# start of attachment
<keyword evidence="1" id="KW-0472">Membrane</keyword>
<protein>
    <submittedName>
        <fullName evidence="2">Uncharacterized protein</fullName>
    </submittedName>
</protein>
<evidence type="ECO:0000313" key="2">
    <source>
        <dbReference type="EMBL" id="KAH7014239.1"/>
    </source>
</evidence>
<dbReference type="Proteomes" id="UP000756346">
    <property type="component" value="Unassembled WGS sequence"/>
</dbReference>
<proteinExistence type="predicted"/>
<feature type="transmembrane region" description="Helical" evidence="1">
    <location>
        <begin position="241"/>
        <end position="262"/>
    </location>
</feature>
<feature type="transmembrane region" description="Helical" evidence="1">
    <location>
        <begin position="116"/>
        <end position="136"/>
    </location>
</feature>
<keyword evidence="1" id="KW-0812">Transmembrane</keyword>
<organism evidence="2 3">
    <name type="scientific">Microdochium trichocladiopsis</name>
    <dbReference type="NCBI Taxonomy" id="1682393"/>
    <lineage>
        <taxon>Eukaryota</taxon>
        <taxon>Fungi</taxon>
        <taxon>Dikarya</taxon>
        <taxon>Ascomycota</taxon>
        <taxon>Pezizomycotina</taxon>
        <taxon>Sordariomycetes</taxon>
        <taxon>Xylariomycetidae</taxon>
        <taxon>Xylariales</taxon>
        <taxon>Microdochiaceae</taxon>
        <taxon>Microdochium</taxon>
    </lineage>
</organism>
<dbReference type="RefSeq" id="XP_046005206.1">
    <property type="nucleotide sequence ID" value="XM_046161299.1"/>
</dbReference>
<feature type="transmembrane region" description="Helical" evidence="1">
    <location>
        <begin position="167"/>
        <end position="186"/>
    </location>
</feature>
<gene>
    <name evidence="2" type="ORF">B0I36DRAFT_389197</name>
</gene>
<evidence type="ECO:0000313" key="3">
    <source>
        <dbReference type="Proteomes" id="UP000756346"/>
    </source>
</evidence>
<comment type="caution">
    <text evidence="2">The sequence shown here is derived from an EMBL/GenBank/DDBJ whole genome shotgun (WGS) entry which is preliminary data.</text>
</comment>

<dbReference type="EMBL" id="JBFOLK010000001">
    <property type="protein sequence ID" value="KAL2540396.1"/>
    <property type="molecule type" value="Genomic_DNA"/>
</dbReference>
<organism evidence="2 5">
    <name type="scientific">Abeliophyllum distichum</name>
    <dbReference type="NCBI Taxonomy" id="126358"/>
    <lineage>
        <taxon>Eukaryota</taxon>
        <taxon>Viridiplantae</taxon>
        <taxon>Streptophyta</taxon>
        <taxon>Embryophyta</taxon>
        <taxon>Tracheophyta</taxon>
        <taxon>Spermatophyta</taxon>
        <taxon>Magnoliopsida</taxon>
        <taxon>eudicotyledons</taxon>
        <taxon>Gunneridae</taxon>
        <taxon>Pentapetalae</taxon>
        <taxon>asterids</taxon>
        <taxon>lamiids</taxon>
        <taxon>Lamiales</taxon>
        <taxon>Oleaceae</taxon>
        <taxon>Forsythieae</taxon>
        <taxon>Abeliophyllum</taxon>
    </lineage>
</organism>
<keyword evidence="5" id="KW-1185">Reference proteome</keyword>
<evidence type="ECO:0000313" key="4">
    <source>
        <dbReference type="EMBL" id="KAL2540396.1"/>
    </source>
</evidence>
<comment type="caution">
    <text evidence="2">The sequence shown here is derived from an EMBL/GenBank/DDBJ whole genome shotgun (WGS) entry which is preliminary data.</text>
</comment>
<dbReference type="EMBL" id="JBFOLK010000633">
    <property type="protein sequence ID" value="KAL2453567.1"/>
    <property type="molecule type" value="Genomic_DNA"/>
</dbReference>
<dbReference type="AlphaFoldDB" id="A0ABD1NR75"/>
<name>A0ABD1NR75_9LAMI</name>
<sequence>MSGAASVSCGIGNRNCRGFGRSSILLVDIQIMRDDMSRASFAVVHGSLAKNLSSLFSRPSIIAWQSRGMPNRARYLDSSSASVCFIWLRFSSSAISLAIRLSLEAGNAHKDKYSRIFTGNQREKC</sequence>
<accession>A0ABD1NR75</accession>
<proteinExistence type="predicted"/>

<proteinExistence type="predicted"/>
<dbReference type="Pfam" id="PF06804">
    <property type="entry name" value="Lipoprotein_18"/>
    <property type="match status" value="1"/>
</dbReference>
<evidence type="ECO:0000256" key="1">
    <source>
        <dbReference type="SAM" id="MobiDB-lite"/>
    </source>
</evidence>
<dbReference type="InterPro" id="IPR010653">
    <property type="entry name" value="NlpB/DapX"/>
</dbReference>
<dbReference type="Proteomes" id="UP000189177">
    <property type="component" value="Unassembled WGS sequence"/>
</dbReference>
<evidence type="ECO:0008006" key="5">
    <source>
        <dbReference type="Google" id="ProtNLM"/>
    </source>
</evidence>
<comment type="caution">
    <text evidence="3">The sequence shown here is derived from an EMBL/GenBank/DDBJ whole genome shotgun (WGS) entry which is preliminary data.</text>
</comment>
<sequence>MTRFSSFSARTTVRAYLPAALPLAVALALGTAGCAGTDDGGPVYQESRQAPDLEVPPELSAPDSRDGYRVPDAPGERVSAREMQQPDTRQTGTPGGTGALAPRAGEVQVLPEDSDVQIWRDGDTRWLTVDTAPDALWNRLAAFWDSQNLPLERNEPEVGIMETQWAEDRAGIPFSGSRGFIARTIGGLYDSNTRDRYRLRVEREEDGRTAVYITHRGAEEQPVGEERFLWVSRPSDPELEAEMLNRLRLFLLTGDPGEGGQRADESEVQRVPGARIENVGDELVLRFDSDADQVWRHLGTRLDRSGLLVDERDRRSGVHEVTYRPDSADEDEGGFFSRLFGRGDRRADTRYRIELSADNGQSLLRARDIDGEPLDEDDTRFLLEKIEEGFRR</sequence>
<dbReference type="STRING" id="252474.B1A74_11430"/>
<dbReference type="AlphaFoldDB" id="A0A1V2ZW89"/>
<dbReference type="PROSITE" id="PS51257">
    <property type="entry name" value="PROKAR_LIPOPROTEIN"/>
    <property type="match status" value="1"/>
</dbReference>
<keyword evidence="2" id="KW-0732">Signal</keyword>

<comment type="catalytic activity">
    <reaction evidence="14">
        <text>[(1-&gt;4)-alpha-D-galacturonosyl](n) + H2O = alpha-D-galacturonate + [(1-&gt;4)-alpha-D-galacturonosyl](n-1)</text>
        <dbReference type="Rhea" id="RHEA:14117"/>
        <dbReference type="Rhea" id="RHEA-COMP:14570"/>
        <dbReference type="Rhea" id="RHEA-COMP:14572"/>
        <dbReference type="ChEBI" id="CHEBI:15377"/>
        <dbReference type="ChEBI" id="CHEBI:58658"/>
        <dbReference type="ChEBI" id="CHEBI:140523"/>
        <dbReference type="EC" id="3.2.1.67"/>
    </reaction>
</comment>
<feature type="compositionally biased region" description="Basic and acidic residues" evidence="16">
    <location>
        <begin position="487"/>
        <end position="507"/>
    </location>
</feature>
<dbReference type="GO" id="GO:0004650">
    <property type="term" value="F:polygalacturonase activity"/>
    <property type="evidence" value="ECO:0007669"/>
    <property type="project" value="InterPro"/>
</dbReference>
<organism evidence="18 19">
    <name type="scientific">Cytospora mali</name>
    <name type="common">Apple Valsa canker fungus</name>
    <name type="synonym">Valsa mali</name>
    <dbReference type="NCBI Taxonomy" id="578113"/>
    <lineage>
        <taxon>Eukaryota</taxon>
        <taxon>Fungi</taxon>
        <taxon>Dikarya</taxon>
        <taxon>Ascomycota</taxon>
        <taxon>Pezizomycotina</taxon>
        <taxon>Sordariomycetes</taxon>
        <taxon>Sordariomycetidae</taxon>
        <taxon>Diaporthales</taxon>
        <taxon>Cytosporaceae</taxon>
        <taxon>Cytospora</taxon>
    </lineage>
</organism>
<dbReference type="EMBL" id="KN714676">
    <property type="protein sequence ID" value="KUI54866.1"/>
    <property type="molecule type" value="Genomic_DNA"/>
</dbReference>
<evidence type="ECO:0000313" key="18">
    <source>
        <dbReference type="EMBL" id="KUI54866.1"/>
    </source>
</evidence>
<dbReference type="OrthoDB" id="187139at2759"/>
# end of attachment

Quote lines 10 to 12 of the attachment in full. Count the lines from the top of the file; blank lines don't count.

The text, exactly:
    </source>
</evidence>
<dbReference type="Proteomes" id="UP000756346">